Colombia: official apology in 1988 massacre

In a public ceremony held in the central plaza of Segovia, Antioquia department, representatives of the Colombian government on Dec. 20 formally acknowledged the state's responsibility in the Nov. 11, 1988 massacre, in which 43 residents were slain by paramilitary troops who fired indiscriminately as they swept through the town's streets. The ceremony, preceded by a march from the town's cemetery to the central plaza, was overseen by Guillermo Rivera, presidential advisor in human rights, and members of the government's Unit for Victim Reparations. Rivera admitted the massacre had been ordered by local politicians in response to the victory of the leftist Patriotic Union in the town's municipal elections. (El Espectador, Bogotá, Dec.. 20)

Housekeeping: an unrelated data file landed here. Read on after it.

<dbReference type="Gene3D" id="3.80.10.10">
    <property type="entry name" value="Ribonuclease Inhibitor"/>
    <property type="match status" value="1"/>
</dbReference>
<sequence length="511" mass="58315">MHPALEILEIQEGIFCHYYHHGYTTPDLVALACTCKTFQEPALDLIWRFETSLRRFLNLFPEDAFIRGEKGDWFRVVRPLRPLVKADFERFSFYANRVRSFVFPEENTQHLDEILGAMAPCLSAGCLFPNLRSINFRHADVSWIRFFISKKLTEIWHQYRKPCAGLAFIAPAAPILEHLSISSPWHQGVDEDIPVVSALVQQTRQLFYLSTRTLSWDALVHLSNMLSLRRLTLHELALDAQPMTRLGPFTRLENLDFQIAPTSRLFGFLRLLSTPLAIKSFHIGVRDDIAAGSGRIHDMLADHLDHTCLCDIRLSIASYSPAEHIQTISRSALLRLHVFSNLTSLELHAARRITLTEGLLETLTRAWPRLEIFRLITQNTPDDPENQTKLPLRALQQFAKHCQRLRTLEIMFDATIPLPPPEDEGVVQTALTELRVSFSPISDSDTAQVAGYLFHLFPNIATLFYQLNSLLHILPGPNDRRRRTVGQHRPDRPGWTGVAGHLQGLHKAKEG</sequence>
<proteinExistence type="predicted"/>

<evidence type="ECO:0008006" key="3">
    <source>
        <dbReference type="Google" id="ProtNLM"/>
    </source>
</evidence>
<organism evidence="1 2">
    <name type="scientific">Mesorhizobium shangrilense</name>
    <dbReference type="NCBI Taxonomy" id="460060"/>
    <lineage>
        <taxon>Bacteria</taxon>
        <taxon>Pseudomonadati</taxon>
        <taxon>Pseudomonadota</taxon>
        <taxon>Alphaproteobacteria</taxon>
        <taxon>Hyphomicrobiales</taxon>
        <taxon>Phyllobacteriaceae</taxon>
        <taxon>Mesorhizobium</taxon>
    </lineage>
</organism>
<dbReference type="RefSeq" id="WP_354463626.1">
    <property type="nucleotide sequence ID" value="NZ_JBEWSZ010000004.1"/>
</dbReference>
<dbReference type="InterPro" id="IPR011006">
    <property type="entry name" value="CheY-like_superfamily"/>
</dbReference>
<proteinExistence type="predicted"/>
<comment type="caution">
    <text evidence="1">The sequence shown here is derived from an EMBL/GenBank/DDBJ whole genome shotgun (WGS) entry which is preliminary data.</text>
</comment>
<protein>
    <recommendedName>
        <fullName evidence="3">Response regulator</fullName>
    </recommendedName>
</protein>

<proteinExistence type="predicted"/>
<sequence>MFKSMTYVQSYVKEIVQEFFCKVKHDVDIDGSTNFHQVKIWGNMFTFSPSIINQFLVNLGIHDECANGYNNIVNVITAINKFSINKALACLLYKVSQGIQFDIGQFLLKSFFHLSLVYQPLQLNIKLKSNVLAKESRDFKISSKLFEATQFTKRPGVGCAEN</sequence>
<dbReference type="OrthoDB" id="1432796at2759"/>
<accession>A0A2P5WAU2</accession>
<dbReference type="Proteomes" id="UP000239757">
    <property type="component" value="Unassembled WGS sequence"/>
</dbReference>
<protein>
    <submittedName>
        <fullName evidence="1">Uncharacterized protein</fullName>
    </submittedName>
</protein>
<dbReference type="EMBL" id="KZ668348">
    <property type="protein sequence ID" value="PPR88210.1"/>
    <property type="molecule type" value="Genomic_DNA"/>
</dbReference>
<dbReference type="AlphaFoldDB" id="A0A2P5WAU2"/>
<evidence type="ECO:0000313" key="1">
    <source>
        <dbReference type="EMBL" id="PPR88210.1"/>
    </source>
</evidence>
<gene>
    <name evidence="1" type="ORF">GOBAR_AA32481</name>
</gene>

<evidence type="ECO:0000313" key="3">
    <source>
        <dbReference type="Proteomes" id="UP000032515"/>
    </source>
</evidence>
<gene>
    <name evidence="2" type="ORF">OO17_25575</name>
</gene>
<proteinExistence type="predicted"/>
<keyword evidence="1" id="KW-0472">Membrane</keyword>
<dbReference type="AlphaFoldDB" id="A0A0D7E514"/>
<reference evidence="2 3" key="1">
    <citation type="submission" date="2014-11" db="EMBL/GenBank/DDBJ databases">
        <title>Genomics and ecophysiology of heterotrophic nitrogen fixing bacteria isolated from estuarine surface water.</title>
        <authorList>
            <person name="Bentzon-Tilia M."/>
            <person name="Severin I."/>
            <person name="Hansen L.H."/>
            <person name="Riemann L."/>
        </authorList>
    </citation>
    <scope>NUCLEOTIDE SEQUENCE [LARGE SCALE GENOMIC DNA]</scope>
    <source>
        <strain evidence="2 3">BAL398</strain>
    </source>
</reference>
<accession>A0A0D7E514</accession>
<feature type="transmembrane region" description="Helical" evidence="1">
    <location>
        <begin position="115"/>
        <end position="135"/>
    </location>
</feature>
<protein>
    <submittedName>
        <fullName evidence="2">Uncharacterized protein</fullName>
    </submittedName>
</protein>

In a similar ceremony Dec. 5, a delegation from the FARC guerillas, led by commander "Pastor Alape" traveled to Bojayá, Chocó, to formally apologize to residents for the May 2, 2002 fire-bombing of the town's church, which killed 79 and left over 100 injured. The fire-bombing came amid a battle in the town between the FARC and paramilitary troops. Some 300 inhabitants had taken refuge in the church during the battle. (Colombia Reports, Dec. 7; El Espectador, Bogotá, Dec. 6)